Despite arrests, North Hills community still rattled after murder
Posted May 23, 2013
Updated May 24, 2013
Raleigh, N.C. — Despite the arrests of three people suspected in the slaying of a woman in her apartment last week, those who live and work in the North Hills area of Raleigh say they are still rattled by what appears to be a random crime motivated by burglary.
Melissa Dawn Huggins-Jones, 30, was found dead from a blunt force trauma injury in her home at Allister North Hills Apartments on May 14 after her 8-year-old daughter sought help from a construction crew working in the complex.
Investigators said they linked the crime to other property crimes in the area and that it appears the suspects – Ronald Lee Anthony Jr., 23, Sarah Rene Redden, 18, and Travion Devonte Smith, 20 – made unforced entry into Huggins-Jones' home.
Random homicides are rare in Wake County, according to Wake County District Attorney Colon Willoughby, and that's why those with ties to the North Hills area say the arrests aren't an end to concerns about crime there.
"You just never know, and it is scary," said Paula Pacheco, who works in the area. "They made the arrests, but it doesn't make it easier."
Although they haven't commented on the property crimes, police reports indicate that four people reported car break-ins in the area on the morning of May 14. The victims of those crimes said they happened in the parking garage of a nearby condominium complex around the corner from Allister North Hills.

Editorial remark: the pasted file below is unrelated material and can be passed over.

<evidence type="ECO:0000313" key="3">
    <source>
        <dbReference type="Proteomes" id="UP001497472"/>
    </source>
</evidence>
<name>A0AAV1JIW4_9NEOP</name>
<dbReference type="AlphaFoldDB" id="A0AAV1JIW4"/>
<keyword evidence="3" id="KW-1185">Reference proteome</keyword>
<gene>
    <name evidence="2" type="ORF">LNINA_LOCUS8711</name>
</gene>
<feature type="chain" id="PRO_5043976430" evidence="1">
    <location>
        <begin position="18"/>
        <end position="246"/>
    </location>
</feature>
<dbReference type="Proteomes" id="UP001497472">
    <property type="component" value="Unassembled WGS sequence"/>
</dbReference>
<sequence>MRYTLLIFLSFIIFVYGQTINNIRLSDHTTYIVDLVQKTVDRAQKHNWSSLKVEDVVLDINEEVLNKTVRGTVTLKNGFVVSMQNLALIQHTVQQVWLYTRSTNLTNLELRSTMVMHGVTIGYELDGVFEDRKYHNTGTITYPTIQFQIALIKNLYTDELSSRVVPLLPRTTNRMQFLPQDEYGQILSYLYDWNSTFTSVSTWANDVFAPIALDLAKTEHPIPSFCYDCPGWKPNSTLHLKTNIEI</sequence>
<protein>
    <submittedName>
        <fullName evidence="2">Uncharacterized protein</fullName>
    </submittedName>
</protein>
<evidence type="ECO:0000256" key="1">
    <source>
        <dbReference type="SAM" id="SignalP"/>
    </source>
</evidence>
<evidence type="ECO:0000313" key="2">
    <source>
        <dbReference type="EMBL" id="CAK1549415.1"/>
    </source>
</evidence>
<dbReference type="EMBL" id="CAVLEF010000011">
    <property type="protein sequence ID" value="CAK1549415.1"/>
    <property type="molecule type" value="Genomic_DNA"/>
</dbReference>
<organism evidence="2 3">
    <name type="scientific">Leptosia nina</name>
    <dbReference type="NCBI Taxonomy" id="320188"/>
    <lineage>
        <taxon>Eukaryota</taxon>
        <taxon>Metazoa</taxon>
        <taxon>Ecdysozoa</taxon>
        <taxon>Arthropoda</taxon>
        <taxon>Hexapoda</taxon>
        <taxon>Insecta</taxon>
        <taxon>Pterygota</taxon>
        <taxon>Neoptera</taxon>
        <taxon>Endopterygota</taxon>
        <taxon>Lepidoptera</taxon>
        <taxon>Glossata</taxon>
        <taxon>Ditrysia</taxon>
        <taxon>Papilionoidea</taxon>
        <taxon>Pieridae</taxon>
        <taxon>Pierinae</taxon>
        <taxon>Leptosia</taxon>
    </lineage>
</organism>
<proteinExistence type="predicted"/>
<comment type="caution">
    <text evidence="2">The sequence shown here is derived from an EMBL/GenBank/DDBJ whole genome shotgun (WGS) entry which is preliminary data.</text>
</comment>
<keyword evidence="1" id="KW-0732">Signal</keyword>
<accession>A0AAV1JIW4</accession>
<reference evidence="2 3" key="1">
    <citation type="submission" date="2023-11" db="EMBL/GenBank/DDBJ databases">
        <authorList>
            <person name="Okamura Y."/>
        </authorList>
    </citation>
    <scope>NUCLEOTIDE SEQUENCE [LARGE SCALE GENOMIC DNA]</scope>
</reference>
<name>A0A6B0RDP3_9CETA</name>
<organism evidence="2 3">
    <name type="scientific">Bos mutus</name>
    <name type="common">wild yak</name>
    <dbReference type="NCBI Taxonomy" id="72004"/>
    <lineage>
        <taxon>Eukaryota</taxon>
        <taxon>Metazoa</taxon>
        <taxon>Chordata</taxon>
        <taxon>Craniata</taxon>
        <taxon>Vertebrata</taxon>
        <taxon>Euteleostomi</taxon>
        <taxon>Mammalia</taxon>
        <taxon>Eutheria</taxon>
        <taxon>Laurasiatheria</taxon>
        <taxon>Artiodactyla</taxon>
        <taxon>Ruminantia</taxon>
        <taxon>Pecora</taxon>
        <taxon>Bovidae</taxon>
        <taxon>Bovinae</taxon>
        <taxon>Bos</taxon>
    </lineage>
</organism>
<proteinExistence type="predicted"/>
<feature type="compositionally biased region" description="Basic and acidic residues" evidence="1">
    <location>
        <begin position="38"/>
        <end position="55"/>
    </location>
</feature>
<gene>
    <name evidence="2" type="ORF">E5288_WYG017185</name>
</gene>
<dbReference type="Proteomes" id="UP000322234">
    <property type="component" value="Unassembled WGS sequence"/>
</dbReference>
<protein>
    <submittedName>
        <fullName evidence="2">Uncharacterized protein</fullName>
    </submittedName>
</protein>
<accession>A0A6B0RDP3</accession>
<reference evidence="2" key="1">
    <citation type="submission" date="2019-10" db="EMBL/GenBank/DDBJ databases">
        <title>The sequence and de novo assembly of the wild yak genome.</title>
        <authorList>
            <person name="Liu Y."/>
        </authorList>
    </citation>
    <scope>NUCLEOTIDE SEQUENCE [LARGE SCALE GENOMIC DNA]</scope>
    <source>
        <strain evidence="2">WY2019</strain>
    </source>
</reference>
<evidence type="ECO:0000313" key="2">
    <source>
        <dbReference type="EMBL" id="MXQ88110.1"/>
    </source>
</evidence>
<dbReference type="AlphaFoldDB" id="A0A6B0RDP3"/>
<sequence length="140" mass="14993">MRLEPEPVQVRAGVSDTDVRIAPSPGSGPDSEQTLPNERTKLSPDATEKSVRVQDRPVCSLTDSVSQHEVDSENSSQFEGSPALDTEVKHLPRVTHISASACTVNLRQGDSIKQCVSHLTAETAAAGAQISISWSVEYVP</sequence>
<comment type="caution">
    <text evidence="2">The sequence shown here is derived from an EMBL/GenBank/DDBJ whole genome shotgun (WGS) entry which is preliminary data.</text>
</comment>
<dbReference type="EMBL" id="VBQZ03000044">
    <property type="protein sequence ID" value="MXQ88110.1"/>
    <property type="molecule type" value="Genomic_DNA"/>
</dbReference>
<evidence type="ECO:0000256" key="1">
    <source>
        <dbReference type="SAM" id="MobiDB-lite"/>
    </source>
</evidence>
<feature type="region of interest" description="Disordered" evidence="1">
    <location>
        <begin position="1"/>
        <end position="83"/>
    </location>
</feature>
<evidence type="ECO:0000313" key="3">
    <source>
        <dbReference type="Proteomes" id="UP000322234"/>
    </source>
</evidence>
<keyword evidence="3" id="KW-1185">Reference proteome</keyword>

Over the past two weeks, there have been seven property crimes reported within a one-mile radius of the crime scene. Since January, there have been 22, and last year, there were 62. North Hills still on edge after murder, arrests
"It looks like a safe neighborhood, and you think it's never going to happen," Pacheco said. "But there is no safe neighborhood, and when I heard about (the murder), it hit home for me."
Police stress that's why residents in the area, as well across the city, should always be vigilant about security in their homes.
The reminder of the crime against Huggins-Jones was still on the minds of neighbors and visitors Thursday, as Wake County prosecutors visited the crime scene as part of the investigation.
"The lady had just moved here," said Bill Baranick. "She was trying to start a new life, and it just breaks everybody's heart."
Huggins-Jones had moved to Raleigh two weeks earlier from Cleveland, Tenn., for a new job and a fresh start. She was originally from Elizabethtown in Bladen County.
She would have turned 31 on Tuesday.